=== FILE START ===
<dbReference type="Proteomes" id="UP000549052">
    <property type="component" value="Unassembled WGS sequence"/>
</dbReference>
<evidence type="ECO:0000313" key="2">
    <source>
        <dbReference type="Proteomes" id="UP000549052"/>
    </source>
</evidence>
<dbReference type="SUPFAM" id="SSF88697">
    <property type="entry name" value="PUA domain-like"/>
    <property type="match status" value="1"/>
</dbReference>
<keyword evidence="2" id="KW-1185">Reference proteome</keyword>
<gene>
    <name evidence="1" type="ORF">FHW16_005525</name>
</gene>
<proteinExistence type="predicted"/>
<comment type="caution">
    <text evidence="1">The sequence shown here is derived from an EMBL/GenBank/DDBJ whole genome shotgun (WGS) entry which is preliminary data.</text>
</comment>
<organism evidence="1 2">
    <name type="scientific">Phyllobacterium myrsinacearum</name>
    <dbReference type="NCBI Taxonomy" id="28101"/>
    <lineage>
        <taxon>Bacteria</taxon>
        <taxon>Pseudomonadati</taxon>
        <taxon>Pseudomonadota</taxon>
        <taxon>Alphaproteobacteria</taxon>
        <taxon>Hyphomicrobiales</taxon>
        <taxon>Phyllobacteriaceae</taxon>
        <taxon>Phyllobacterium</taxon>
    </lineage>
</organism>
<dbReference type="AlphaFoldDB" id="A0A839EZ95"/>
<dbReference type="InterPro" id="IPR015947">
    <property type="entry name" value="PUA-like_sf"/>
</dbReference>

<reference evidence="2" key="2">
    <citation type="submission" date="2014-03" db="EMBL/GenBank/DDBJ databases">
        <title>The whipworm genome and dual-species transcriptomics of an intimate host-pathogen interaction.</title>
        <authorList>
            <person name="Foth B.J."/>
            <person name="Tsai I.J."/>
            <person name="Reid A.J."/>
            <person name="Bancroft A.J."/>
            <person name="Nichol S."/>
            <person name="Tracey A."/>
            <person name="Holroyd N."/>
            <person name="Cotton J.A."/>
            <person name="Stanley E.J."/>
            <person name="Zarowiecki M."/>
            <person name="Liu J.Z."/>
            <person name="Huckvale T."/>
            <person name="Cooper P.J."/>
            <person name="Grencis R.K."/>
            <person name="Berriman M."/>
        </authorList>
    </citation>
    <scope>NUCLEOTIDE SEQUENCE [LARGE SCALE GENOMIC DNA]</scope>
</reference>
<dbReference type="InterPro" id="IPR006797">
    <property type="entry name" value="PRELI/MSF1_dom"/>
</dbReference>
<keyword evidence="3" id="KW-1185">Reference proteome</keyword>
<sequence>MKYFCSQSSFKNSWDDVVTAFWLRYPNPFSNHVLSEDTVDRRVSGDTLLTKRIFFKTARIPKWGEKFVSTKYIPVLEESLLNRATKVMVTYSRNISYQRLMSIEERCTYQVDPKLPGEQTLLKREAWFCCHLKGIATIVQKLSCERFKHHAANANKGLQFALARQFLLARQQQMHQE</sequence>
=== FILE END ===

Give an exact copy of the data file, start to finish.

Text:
<dbReference type="Proteomes" id="UP000549052">
    <property type="component" value="Unassembled WGS sequence"/>
</dbReference>
<evidence type="ECO:0000313" key="2">
    <source>
        <dbReference type="Proteomes" id="UP000549052"/>
    </source>
</evidence>
<dbReference type="SUPFAM" id="SSF88697">
    <property type="entry name" value="PUA domain-like"/>
    <property type="match status" value="1"/>
</dbReference>
<keyword evidence="2" id="KW-1185">Reference proteome</keyword>
<gene>
    <name evidence="1" type="ORF">FHW16_005525</name>
</gene>
<proteinExistence type="predicted"/>
<comment type="caution">
    <text evidence="1">The sequence shown here is derived from an EMBL/GenBank/DDBJ whole genome shotgun (WGS) entry which is preliminary data.</text>
</comment>
<organism evidence="1 2">
    <name type="scientific">Phyllobacterium myrsinacearum</name>
    <dbReference type="NCBI Taxonomy" id="28101"/>
    <lineage>
        <taxon>Bacteria</taxon>
        <taxon>Pseudomonadati</taxon>
        <taxon>Pseudomonadota</taxon>
        <taxon>Alphaproteobacteria</taxon>
        <taxon>Hyphomicrobiales</taxon>
        <taxon>Phyllobacteriaceae</taxon>
        <taxon>Phyllobacterium</taxon>
    </lineage>
</organism>
<dbReference type="AlphaFoldDB" id="A0A839EZ95"/>
<dbReference type="InterPro" id="IPR015947">
    <property type="entry name" value="PUA-like_sf"/>
</dbReference>

<reference evidence="2" key="2">
    <citation type="submission" date="2014-03" db="EMBL/GenBank/DDBJ databases">
        <title>The whipworm genome and dual-species transcriptomics of an intimate host-pathogen interaction.</title>
        <authorList>
            <person name="Foth B.J."/>
            <person name="Tsai I.J."/>
            <person name="Reid A.J."/>
            <person name="Bancroft A.J."/>
            <person name="Nichol S."/>
            <person name="Tracey A."/>
            <person name="Holroyd N."/>
            <person name="Cotton J.A."/>
            <person name="Stanley E.J."/>
            <person name="Zarowiecki M."/>
            <person name="Liu J.Z."/>
            <person name="Huckvale T."/>
            <person name="Cooper P.J."/>
            <person name="Grencis R.K."/>
            <person name="Berriman M."/>
        </authorList>
    </citation>
    <scope>NUCLEOTIDE SEQUENCE [LARGE SCALE GENOMIC DNA]</scope>
</reference>
<dbReference type="InterPro" id="IPR006797">
    <property type="entry name" value="PRELI/MSF1_dom"/>
</dbReference>
<keyword evidence="3" id="KW-1185">Reference proteome</keyword>
<sequence>MKYFCSQSSFKNSWDDVVTAFWLRYPNPFSNHVLSEDTVDRRVSGDTLLTKRIFFKTARIPKWGEKFVSTKYIPVLEESLLNRATKVMVTYSRNISYQRLMSIEERCTYQVDPKLPGEQTLLKREAWFCCHLKGIATIVQKLSCERFKHHAANANKGLQFALARQFLLARQQQMHQE</sequence>